In a business environment where employers have all the choice, it might be possible to support a view that employers should not be expected to change to suit their employees.

But that is not the world we now live in. In the new economy, businesses not only compete in creativity, novelty, service and price but also in their capacity to be attractive places for employees.

It is this fundamental reality that Mark Berghan fails to acknowledge in his one-sided article on this page describing the process he uses to recruit immigrants.

If migrants - or any other job seekers for that matter - have the qualifications, skills and attitude to do a particular job, but are turned down because they have spelling mistakes in a resume or are not fluent English-speakers, this is a sure sign of an intolerant employer.

For the job-seeker, such intolerance will likely be taken as a warning sign that it will stretch to other aspects of the employment relationship.

I suggest that Mark Berghan's version of reality from, as he puts it, a Pakeha employer's perspective, is increasingly unrepresentative.

To dismiss applications without looking at the skills and attitudes, or because those applying can't meet basic process requirements, presupposes someone assuming a one-way relationship.

In fact, enlightened employers are seeking people with the right attitudes and who are prepared to train for skills. Today, flexibility in a business is a virtue. Successful employers will reflect an attitude showing that they like to move quickly, take risks, move across sectors and build relationships with diverse customer groups.

For this kind of business, the greatest value is added when employees can also use the business to advance their careers and lifestyle aspirations.

In the past five years many employers have found it more difficult to recruit both skilled and unskilled workers. At the same time, unemployment among migrant people in New Zealand tops 10 per cent.

This suggests some intolerance on the part of employers. Chamber of Commerce research has found it is not limited to immigrants but includes other groups, such as women returning to the workforce, mature workers, and young people.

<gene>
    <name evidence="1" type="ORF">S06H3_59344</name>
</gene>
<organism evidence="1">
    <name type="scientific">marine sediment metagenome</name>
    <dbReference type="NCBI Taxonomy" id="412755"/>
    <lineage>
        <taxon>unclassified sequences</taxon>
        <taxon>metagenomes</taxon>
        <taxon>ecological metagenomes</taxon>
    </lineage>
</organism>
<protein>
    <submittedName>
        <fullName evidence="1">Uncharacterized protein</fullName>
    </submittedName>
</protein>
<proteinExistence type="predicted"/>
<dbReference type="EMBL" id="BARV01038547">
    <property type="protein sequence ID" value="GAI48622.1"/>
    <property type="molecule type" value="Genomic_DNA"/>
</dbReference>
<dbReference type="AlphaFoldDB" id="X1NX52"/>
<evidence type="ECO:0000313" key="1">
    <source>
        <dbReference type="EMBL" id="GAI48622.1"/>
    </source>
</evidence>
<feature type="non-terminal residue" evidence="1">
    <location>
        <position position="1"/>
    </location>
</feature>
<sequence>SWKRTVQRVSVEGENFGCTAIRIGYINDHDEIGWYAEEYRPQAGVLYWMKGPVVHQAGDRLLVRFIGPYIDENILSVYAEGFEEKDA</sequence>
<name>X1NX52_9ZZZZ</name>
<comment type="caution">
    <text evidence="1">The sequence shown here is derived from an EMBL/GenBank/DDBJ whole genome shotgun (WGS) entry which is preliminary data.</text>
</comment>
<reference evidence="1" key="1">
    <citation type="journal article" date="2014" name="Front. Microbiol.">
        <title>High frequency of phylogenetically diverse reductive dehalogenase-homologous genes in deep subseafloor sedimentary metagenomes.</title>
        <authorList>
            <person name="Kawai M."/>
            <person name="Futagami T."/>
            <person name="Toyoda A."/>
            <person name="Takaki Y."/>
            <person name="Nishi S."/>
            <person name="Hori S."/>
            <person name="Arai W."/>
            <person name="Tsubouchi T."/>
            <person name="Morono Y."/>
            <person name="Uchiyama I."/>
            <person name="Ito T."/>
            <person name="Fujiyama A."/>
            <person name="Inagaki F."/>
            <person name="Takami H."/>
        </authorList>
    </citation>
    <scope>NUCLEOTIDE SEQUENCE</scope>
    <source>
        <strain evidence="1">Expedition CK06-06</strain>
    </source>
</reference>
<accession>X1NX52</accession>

The NewKiwis scheme established five years ago as a joint venture with the Ministry of Immigration, has helped more than 1700 immigrants into fulltime meaningful employment.

More than 90 per cent of immigrants have tertiary qualifications and, in our experience, are more often precluded for being overqualified.

The scheme was established when our surveys showed that employers were losing the upper hand in recruiting people with needed skills, while many highly qualified new immigrants were having great difficulty finding meaningful work.

Our NewKiwis scheme has provided a platform where the processing criteria focus on actual skills and attitude. Spelling, presentation and language can be addressed in a positive way rather than be used as a reason for automatic rejection.

Is Mr Berghan's article showing our own intolerance and discrimination towards migrants, when employers so dismissively reject applications without bothering to look at their actual skills and attitude?

Perhaps this attitude explains why so many migrants - and also recently qualified Kiwi graduates - leave the country because the skills they offer have not been recognised by the market.

If job-seekers and employers alike are having difficulty achieving respective aspirations - job-seekers to find employment of choice and employers to recruit people with needed skills and attitude - then Mr Berghan's article, unfortunately, shows why so many from both these groups are giving up on the prospect of finding suitable work or establishing a flourishing business.

We are a multicultural society in which diversity in business is increasingly the norm. At the same time, Auckland's migrants could be better integrated to the benefit of both new Kiwis and the overall community.

The dismissive attitude displayed by Mr Berghan towards immigrants - and others - who may have top skills and attitudes and a lot to contribute, is among the things that need to change in our journey towards becoming a more enlightened and successful society.

* Michael Barnett is chief executive of the Auckland Chamber of Commerce.

Information on the NewKiwis scheme